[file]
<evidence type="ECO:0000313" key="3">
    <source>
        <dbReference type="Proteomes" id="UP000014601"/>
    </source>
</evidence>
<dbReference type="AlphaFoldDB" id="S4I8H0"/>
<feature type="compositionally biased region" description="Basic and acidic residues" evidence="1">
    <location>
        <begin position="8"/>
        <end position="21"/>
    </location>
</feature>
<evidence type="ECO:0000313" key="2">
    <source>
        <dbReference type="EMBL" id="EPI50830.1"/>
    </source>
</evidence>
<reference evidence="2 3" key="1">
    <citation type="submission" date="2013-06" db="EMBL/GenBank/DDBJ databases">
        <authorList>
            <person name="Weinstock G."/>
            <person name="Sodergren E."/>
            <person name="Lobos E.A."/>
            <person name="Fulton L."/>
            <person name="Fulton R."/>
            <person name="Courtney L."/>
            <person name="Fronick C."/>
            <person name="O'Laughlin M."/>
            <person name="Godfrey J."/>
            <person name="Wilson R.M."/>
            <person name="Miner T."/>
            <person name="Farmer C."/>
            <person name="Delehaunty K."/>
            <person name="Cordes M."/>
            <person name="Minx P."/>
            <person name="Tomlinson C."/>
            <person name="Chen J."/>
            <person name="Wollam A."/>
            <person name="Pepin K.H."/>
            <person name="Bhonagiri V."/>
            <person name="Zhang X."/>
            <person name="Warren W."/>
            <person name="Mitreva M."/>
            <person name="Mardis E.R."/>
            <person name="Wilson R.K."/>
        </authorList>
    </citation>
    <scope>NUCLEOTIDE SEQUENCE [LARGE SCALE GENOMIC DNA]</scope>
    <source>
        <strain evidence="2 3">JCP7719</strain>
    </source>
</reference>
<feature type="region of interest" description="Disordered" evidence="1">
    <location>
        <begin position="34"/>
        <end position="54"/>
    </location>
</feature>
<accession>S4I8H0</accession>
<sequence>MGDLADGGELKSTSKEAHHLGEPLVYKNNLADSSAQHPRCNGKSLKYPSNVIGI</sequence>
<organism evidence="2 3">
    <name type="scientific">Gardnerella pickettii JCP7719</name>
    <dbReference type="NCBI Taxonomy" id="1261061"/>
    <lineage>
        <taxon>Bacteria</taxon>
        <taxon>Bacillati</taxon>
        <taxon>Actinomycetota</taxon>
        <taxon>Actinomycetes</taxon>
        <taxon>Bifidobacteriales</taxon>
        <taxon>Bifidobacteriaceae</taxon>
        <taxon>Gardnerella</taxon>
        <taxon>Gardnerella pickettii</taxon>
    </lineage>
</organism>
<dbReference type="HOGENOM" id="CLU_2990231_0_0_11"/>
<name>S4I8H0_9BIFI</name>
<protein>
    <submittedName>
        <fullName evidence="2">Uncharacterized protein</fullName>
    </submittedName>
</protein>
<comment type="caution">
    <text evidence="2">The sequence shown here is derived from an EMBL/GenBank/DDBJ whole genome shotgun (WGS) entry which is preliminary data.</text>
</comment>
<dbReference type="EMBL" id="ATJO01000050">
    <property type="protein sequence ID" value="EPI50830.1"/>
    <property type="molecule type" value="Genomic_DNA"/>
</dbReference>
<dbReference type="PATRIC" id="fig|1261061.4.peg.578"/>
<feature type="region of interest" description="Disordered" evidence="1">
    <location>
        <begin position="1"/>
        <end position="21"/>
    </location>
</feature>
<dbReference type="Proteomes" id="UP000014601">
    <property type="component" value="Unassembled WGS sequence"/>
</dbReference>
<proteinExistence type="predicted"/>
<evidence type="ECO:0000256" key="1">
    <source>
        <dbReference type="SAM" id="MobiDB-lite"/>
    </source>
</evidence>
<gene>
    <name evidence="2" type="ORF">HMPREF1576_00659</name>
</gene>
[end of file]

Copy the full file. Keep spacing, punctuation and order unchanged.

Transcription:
<evidence type="ECO:0000313" key="3">
    <source>
        <dbReference type="Proteomes" id="UP000014601"/>
    </source>
</evidence>
<dbReference type="AlphaFoldDB" id="S4I8H0"/>
<feature type="compositionally biased region" description="Basic and acidic residues" evidence="1">
    <location>
        <begin position="8"/>
        <end position="21"/>
    </location>
</feature>
<evidence type="ECO:0000313" key="2">
    <source>
        <dbReference type="EMBL" id="EPI50830.1"/>
    </source>
</evidence>
<reference evidence="2 3" key="1">
    <citation type="submission" date="2013-06" db="EMBL/GenBank/DDBJ databases">
        <authorList>
            <person name="Weinstock G."/>
            <person name="Sodergren E."/>
            <person name="Lobos E.A."/>
            <person name="Fulton L."/>
            <person name="Fulton R."/>
            <person name="Courtney L."/>
            <person name="Fronick C."/>
            <person name="O'Laughlin M."/>
            <person name="Godfrey J."/>
            <person name="Wilson R.M."/>
            <person name="Miner T."/>
            <person name="Farmer C."/>
            <person name="Delehaunty K."/>
            <person name="Cordes M."/>
            <person name="Minx P."/>
            <person name="Tomlinson C."/>
            <person name="Chen J."/>
            <person name="Wollam A."/>
            <person name="Pepin K.H."/>
            <person name="Bhonagiri V."/>
            <person name="Zhang X."/>
            <person name="Warren W."/>
            <person name="Mitreva M."/>
            <person name="Mardis E.R."/>
            <person name="Wilson R.K."/>
        </authorList>
    </citation>
    <scope>NUCLEOTIDE SEQUENCE [LARGE SCALE GENOMIC DNA]</scope>
    <source>
        <strain evidence="2 3">JCP7719</strain>
    </source>
</reference>
<feature type="region of interest" description="Disordered" evidence="1">
    <location>
        <begin position="34"/>
        <end position="54"/>
    </location>
</feature>
<accession>S4I8H0</accession>
<sequence>MGDLADGGELKSTSKEAHHLGEPLVYKNNLADSSAQHPRCNGKSLKYPSNVIGI</sequence>
<organism evidence="2 3">
    <name type="scientific">Gardnerella pickettii JCP7719</name>
    <dbReference type="NCBI Taxonomy" id="1261061"/>
    <lineage>
        <taxon>Bacteria</taxon>
        <taxon>Bacillati</taxon>
        <taxon>Actinomycetota</taxon>
        <taxon>Actinomycetes</taxon>
        <taxon>Bifidobacteriales</taxon>
        <taxon>Bifidobacteriaceae</taxon>
        <taxon>Gardnerella</taxon>
        <taxon>Gardnerella pickettii</taxon>
    </lineage>
</organism>
<dbReference type="HOGENOM" id="CLU_2990231_0_0_11"/>
<name>S4I8H0_9BIFI</name>
<protein>
    <submittedName>
        <fullName evidence="2">Uncharacterized protein</fullName>
    </submittedName>
</protein>
<comment type="caution">
    <text evidence="2">The sequence shown here is derived from an EMBL/GenBank/DDBJ whole genome shotgun (WGS) entry which is preliminary data.</text>
</comment>
<dbReference type="EMBL" id="ATJO01000050">
    <property type="protein sequence ID" value="EPI50830.1"/>
    <property type="molecule type" value="Genomic_DNA"/>
</dbReference>
<dbReference type="PATRIC" id="fig|1261061.4.peg.578"/>
<feature type="region of interest" description="Disordered" evidence="1">
    <location>
        <begin position="1"/>
        <end position="21"/>
    </location>
</feature>
<dbReference type="Proteomes" id="UP000014601">
    <property type="component" value="Unassembled WGS sequence"/>
</dbReference>
<proteinExistence type="predicted"/>
<evidence type="ECO:0000256" key="1">
    <source>
        <dbReference type="SAM" id="MobiDB-lite"/>
    </source>
</evidence>
<gene>
    <name evidence="2" type="ORF">HMPREF1576_00659</name>
</gene>